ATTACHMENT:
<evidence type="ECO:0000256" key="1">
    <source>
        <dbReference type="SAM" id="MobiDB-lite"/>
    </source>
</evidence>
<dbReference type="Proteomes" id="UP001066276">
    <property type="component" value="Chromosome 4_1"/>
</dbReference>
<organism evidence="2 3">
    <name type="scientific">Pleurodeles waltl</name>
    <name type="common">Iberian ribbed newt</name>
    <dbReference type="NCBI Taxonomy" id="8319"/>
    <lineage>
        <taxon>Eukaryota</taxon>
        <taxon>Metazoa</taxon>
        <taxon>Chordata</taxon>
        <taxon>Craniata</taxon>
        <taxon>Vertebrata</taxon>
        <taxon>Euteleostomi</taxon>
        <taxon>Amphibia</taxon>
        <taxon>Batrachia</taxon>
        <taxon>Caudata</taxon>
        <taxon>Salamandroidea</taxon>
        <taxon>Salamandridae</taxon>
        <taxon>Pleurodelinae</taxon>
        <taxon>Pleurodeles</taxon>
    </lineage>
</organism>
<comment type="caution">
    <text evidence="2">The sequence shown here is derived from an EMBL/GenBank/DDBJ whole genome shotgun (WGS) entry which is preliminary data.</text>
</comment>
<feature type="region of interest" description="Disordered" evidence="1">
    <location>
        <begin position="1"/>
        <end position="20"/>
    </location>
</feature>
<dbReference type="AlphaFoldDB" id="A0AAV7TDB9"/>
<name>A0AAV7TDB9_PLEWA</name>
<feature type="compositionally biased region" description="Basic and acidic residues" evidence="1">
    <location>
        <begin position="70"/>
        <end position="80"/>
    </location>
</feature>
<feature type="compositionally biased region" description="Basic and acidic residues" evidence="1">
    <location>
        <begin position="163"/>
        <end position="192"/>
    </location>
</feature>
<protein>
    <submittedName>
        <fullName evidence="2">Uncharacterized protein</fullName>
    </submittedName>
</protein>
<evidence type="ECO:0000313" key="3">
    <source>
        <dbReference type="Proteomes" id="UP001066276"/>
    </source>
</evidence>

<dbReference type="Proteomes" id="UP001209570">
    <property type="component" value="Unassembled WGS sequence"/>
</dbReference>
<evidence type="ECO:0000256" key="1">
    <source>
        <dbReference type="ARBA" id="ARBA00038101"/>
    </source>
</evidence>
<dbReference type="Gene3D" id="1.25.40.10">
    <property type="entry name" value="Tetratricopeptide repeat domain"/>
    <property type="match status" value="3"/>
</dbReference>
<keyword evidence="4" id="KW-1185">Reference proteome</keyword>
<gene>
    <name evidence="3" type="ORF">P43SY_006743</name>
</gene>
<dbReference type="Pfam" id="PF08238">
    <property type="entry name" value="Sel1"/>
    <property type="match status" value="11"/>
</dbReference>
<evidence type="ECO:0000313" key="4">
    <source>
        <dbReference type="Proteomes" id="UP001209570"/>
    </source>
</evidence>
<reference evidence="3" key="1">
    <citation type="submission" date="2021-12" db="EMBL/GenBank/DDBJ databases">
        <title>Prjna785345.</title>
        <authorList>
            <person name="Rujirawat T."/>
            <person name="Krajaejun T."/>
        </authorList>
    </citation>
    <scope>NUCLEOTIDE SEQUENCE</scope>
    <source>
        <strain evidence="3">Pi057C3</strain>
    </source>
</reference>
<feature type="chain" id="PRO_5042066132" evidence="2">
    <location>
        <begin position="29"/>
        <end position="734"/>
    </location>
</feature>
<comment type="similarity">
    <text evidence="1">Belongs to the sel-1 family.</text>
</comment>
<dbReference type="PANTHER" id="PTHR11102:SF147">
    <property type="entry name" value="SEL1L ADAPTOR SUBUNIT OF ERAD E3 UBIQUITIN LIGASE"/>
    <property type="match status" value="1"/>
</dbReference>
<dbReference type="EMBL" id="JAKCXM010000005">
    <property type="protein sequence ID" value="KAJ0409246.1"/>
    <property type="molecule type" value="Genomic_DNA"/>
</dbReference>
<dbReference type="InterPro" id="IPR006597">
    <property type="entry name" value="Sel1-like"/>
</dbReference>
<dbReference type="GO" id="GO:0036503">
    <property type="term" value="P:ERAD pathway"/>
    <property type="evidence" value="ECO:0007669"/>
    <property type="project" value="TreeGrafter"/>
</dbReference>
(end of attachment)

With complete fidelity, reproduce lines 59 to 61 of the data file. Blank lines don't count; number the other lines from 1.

        <dbReference type="Proteomes" id="UP001066276"/>
    </source>
</evidence>